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CHAPTER FOUR




SUMMARY:

While Mr. Jones was living in Willingdon, the news of Animal Farm began to spread all around the country. Mr. Pilkington and Mr. Frederick, who own the adjoining farms, fear that rebellion will spread among their own animals, so they begin to spread rumors of Animal Farm. Once a wave of rebelliousness ran through the countryside and animals knew the words to beast of England, Jones, carrying a gun, and all his men, carrying sticks, entered animal farm to regain the land for themselves (Early in October). Snowball, who has studied books about the battle campaigns prepares a defense and leads the animals in an ambush on the men. The first two attacks failed, and once the men thought they won, the horses, cows, and pigs were released, defeating the humans. The animals’ lost a sheep, which they give a hero’s burial and the battle became known as the Battle of the Cowshed.


CHARACTERS:

Snowball: Stating that the "The only good human being is a dead one", Snowball leads the attack on Mr. Jones and his fellow countrymen. After reading literature on Julius Caesar's campaigns, Snowball takes charge of the defensive operations on Animal Farm. Representing Leon Trotsky, Snowball makes the point clear that all animals must be willing to die for the rebellion.

Boxer: As a strong defender in the third round of attack in the Battle of Cowshed, Boxer becomes emotional when he nearly kills a boy in combat. As a representation of the working class, Boxer does not believe in killing his enemies. Snowball on the otherhand, feels that there should be "no sentimentality" towards the opposition of the revolution.

Mollie: Mollie is "found hiding in her stall" during the Battle of Cowshed. Similiar to the fleeing of the bourgeois after Czar Nicolas' fall from reign, Mollie is seen "fleeing" the fight at Animal Farm. The bourgeois fled Russia because of fear that their wealth would be taken away from them as a result of the communist ideology ensuing. Mollie is found to "take flight" as soon as the first shot went off as well.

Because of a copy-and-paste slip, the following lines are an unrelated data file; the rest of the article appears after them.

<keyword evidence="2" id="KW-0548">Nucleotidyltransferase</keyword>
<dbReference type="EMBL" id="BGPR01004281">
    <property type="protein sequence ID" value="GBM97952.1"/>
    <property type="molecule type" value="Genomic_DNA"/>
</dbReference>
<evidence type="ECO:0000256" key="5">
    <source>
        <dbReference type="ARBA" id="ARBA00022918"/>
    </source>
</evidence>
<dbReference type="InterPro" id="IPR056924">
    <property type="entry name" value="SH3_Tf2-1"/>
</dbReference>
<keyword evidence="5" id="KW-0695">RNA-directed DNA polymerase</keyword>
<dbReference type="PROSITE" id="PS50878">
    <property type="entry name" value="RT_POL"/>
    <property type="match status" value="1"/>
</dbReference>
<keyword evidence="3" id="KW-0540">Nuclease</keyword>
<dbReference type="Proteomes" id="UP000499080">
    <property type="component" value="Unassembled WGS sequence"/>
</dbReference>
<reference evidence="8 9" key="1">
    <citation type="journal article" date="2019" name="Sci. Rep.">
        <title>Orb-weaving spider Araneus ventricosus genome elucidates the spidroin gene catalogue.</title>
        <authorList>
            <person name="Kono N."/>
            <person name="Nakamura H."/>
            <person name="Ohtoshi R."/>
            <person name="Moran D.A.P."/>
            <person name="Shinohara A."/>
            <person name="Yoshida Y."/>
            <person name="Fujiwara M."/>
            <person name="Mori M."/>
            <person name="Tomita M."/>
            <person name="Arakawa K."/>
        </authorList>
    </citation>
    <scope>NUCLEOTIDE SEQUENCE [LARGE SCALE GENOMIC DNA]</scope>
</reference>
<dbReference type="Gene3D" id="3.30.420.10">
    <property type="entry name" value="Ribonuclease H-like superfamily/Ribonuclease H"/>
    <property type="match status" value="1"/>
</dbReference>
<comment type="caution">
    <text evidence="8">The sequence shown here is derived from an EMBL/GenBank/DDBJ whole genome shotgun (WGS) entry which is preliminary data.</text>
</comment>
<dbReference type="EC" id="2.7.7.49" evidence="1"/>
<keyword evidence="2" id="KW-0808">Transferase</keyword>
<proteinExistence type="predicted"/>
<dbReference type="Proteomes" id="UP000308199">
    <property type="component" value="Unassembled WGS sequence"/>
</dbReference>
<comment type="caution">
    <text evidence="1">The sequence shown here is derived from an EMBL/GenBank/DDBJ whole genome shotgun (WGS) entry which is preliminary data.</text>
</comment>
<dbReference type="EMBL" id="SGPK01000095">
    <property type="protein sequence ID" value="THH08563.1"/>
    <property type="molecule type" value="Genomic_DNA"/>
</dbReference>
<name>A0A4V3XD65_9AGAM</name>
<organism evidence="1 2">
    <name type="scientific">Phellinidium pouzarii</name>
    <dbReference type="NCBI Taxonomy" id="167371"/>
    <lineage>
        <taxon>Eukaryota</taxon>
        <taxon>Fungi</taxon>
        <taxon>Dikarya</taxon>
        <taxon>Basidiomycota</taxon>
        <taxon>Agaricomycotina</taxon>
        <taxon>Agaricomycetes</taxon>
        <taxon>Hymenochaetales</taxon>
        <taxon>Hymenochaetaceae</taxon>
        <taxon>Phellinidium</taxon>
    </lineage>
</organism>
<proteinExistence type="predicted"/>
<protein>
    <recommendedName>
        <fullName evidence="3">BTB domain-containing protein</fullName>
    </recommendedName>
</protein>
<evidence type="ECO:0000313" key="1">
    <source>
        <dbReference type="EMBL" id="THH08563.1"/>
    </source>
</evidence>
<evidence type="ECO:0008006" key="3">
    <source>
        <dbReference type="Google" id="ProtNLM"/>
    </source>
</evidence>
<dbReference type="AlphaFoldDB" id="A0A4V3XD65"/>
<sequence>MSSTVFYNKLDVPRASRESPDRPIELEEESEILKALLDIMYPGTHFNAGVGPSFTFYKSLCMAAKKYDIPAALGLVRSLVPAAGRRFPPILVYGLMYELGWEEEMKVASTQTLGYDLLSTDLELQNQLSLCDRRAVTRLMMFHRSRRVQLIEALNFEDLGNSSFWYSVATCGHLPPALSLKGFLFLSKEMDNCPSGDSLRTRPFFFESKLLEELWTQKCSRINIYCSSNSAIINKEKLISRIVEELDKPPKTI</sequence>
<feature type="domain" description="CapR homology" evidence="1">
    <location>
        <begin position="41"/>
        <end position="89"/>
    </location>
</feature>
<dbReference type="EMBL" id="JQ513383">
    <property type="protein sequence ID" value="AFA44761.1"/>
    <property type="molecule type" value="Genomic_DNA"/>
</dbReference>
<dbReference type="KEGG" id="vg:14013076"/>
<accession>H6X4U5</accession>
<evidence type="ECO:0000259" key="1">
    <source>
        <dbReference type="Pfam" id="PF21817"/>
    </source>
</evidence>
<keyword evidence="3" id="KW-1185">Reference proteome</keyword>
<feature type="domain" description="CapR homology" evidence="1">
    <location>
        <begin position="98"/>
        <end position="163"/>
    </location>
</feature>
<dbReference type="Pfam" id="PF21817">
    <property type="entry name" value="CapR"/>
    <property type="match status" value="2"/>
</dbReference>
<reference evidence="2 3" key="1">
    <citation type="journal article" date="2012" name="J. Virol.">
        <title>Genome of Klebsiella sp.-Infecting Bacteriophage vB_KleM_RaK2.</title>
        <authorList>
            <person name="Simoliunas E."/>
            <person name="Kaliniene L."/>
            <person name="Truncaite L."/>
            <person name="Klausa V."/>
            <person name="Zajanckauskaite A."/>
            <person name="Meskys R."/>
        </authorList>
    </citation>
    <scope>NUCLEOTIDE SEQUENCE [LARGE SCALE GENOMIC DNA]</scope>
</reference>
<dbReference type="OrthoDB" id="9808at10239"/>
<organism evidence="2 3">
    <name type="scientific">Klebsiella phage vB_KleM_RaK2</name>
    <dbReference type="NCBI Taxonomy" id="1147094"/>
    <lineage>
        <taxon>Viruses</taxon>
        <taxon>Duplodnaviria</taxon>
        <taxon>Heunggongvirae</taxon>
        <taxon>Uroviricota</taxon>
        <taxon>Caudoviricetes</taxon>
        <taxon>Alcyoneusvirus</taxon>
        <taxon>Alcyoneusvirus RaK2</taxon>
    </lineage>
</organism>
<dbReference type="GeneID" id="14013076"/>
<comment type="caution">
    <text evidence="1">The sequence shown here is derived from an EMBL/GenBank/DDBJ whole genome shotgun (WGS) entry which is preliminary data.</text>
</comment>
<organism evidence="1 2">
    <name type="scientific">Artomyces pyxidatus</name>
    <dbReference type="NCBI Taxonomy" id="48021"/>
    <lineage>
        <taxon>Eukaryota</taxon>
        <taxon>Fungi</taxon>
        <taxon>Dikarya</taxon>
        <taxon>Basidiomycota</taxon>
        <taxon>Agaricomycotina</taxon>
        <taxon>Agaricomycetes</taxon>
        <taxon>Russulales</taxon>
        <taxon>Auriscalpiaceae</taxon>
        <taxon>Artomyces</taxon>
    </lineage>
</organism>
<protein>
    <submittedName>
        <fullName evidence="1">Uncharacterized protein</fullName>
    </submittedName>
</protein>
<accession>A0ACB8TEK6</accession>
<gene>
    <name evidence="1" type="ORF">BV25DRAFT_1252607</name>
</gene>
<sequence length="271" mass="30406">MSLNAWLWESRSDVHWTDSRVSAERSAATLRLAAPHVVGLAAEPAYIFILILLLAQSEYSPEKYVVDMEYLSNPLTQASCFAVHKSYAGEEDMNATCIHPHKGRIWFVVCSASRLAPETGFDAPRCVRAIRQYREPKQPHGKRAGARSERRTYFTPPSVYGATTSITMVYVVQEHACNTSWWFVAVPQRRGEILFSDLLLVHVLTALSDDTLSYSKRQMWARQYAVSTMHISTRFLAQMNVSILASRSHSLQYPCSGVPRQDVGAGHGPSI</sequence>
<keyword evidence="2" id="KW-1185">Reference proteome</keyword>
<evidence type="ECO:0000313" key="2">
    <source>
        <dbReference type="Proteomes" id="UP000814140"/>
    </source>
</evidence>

Pigeons: These birds who commonly spread the ideology of Animalism and alert the farm of the upcoming battle, represent the spread of communism throughout the world.

PARALLELS:

Battle of Cowshed: The battle between the animals and Jones and his countrymen shows the clash between Animalism and the way things have always been. This can be compared to Red October in the Bolshevik Revolution. In Red October, the Bolshevik communist (Reds) fought against the anti-communist (Whites). This civil war between the Russian people is much like the civil war faced between the animals and owner of Manor Farm. The fact that Red October occurs in October while the Battle of Cowshed also occurs in October, illustrates the similiarity even more.

Mr. Pilkington and Foxwood farm: The Farm and farmer whom Mr. Jones fights alongside represent England, a country who is opposed to the rising revolution on Animal farm and Russia.

Mr. Frederick and Pinchfield Farm: The Farm and farmer whom Mr. Jones fights alongside represent Germany, a country who is opposed to the rising revolution on Animal farm and Russia. This farm is also on bad terms with Foxwood Farm as is Germany with England during the time of the Bolshevik Revolution.

SIGNIFICANT CHANGES:

The Domino Effect: The Revolution for Animalism started as an idea on Manor farm just like the proposal of communism did in Russia by Leon Trotsky. As other animals began to hear from the pigeons, of the successful revolution that occured on Animal Farm, they too began to revolt. The same "Domino Effect" happened throughout the world during the Bolshevik Revolution. Other countries started to consider the idea of Communism after Trotsky and Russia originally adopted it.

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IMPORTANT QUOTES:

"At the graveside, Snowball made a little speech, emphasising the need for all animals to be ready to die for Animal Farm if need be." (59) This demonstrates Snowball's use of control when leading the animals. After reading up on Julius Caesar, he becomes educated about war and revolutions. He uses this knowledge to teach the other animals on the farm about how to fight properly. An example of his teachings lies in this quote.
"I have no wish to take life, not even human life." (59) Boxer's resentment towards the near murder that he committed shows that the animals do not truely believe in the acts they are commanded to committ. The views that the leaders hold, are different than the views that the animals possess. Although Boxer does not desire to kill a human, Snowball believes it is absolutely necessary and should be done without the slightest resentment.

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